It was a little chilly but it was a beautiful day. For the most part, the sun was shining. Last Sunday, tens of thousands of members of the GTA’s Sikh community gathered in Nathan Phillip’s Square. A few outsiders like me joined them. I was delighted. When I first began attending the Khalsa Day festival about six years ago, one friend and I seemed to be the only non-Sikhs at the event. We were still only a couple of dozen but I hope our increasing numbers indicate a trend as more and more of us discover Sikh hospitality.
Following my own advice, I arrived early at 1pm – the time the parade was supposed to leave the CNE, bound for city hall. Even then, line-ups for food had already started at some of the booths. And there were a lot of people at the booths handing out free vegetarian food, rice, chapati pancakes, pakoras, burfi, chick peas, pink or blue cotton candy, rice pudding, and the best masala tea I’ve ever had. I’ve drunk a lot of masala tea, especially during my four years in India. I thought the food here was wonderful.
As usual, I spent most of my time, when I wasn’t eating, on the ramp leading up to our Council Chamber. It was an ideal place for taking pictures, for absorbing the colours, the different costumes and turbans – the many sub-cultures of Toronto. I loved the pride of the SimplySikh.ca tee-shirts that said: “Why are you trying so hard to fit in when you were born to stand out?” It was fun watching people. A little girl was holding her mother’s sari, trying not to lose her in the crowd.
Several volunteers, including this grey-bearded patriarch, were holding garbage bags for the used styrofoam plates. As always, I was amazed at how organized the Sikhs were. The square was continually trash-free. The whole operation in fact was run by efficient volunteers!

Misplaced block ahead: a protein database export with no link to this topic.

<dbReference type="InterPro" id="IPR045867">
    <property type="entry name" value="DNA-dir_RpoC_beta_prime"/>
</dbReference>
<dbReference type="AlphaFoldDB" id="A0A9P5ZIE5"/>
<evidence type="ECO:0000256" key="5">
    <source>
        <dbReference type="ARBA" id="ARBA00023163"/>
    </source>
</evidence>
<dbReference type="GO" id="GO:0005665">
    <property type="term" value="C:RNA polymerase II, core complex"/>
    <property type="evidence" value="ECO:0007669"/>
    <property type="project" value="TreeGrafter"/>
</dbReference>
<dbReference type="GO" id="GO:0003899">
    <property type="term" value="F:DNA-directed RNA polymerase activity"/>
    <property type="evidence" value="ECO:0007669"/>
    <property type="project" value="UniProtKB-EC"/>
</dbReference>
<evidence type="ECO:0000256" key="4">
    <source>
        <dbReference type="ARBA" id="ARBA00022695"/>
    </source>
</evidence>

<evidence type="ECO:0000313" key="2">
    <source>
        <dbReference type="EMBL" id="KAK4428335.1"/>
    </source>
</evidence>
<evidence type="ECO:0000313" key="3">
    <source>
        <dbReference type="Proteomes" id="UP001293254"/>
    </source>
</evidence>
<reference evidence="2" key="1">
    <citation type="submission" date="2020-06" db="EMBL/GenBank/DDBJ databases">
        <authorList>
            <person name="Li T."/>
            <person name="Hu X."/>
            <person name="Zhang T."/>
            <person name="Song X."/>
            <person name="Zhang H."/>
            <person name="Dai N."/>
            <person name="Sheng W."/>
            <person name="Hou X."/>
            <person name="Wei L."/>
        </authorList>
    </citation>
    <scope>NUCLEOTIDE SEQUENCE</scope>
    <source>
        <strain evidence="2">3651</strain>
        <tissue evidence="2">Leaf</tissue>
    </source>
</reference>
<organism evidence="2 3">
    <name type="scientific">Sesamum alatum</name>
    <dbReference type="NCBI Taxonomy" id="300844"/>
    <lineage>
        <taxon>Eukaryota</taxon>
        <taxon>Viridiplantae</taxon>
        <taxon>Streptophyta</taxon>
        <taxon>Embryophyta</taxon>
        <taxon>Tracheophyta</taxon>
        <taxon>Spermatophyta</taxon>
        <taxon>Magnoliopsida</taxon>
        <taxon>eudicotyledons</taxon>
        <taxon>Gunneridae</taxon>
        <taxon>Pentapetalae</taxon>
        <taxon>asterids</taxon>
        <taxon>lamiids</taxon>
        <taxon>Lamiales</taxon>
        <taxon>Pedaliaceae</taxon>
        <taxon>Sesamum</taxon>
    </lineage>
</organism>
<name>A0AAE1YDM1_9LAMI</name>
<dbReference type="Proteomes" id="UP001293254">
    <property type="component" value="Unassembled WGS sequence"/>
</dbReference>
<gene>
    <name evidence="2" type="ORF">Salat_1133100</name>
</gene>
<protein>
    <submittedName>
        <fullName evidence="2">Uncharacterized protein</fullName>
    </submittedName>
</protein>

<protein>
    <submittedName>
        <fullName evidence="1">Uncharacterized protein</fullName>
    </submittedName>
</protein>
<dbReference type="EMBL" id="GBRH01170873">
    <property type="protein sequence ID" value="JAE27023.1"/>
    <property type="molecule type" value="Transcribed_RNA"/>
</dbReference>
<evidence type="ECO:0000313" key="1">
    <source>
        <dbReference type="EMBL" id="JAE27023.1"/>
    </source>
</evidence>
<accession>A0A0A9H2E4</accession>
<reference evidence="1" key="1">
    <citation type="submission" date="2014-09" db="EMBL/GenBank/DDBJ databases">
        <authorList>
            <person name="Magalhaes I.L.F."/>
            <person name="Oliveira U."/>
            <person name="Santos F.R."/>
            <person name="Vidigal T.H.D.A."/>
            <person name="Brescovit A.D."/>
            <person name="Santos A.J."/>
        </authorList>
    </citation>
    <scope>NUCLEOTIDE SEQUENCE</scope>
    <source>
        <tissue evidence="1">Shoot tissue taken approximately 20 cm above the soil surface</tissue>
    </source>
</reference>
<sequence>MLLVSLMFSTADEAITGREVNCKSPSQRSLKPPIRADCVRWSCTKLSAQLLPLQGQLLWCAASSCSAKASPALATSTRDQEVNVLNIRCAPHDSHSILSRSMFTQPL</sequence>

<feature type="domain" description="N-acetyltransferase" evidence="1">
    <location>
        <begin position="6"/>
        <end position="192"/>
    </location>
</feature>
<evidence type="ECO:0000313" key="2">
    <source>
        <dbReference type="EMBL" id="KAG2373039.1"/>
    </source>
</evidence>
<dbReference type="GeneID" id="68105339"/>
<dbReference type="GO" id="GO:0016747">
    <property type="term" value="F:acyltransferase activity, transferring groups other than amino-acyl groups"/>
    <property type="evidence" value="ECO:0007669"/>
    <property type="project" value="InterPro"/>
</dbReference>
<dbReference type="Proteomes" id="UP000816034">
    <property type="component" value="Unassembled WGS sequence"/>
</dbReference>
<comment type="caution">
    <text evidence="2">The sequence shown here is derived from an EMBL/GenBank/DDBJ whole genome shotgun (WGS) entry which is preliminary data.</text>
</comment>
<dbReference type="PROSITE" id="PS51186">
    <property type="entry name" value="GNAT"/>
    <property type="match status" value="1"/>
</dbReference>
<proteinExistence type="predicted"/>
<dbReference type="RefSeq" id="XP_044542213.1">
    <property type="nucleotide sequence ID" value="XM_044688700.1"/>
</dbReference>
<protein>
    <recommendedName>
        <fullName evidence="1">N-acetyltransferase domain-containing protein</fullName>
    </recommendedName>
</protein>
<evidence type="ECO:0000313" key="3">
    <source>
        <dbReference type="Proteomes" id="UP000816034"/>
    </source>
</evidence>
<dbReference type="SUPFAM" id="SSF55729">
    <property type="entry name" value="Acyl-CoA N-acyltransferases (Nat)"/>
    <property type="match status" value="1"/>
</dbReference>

People lined up shoeless to worship, while many sat on a mat listening to the history of the Khalsa and the singing of prayers.
The balcony was actually a good place to chat with the people also standing there. Some were shy, but they were all friendly. They answered my many questions about Sikh customs cheerfully. Do they celebrate Mother’s Day? Christmas?
They pointed to Mayor Ford in the crowd below. Ford was responding to many requests to include him in their pictures. Following Sikh custom, he had his head covered.
Ford later gave greetings from the platform, but no one clapped when he finished. I don’t remember anyone clapping during the event, not even for the Punjabi anthem or the Canadian anthem. The crowd by then had been joined by thousands of people from the parade.
They were all busy eating, or chatting in family groups, fussing over the newest babies, reunions with friends. Children were running back and forth through the crowd. People were taking pictures of themselves in the square and of the square. It was more of a family picnic atmosphere, though most of the people were standing or walking while eating. Some families had even brought rugs to sit on. A group of children was playing the harmonium and singing on stage.
It’s been like this for all the years I’ve attended – massive crowds and a happy atmosphere much like Carabana, the Iranian Nowruz at Mel Lastman Square, and the wonderful Greek parade last month on the Danforth–people celebrating and sharing their unique cultures with the rest of us.
I’ve never been to the Khalsa day parade in Mississauga. It’s this coming Sunday. If you go, please let us hear about a good place to see it. Email us at firstname.lastname@example.org . Keep up with us at www.twitter.com/torontomulticul. And I hope you can join us at Khalsa next year too.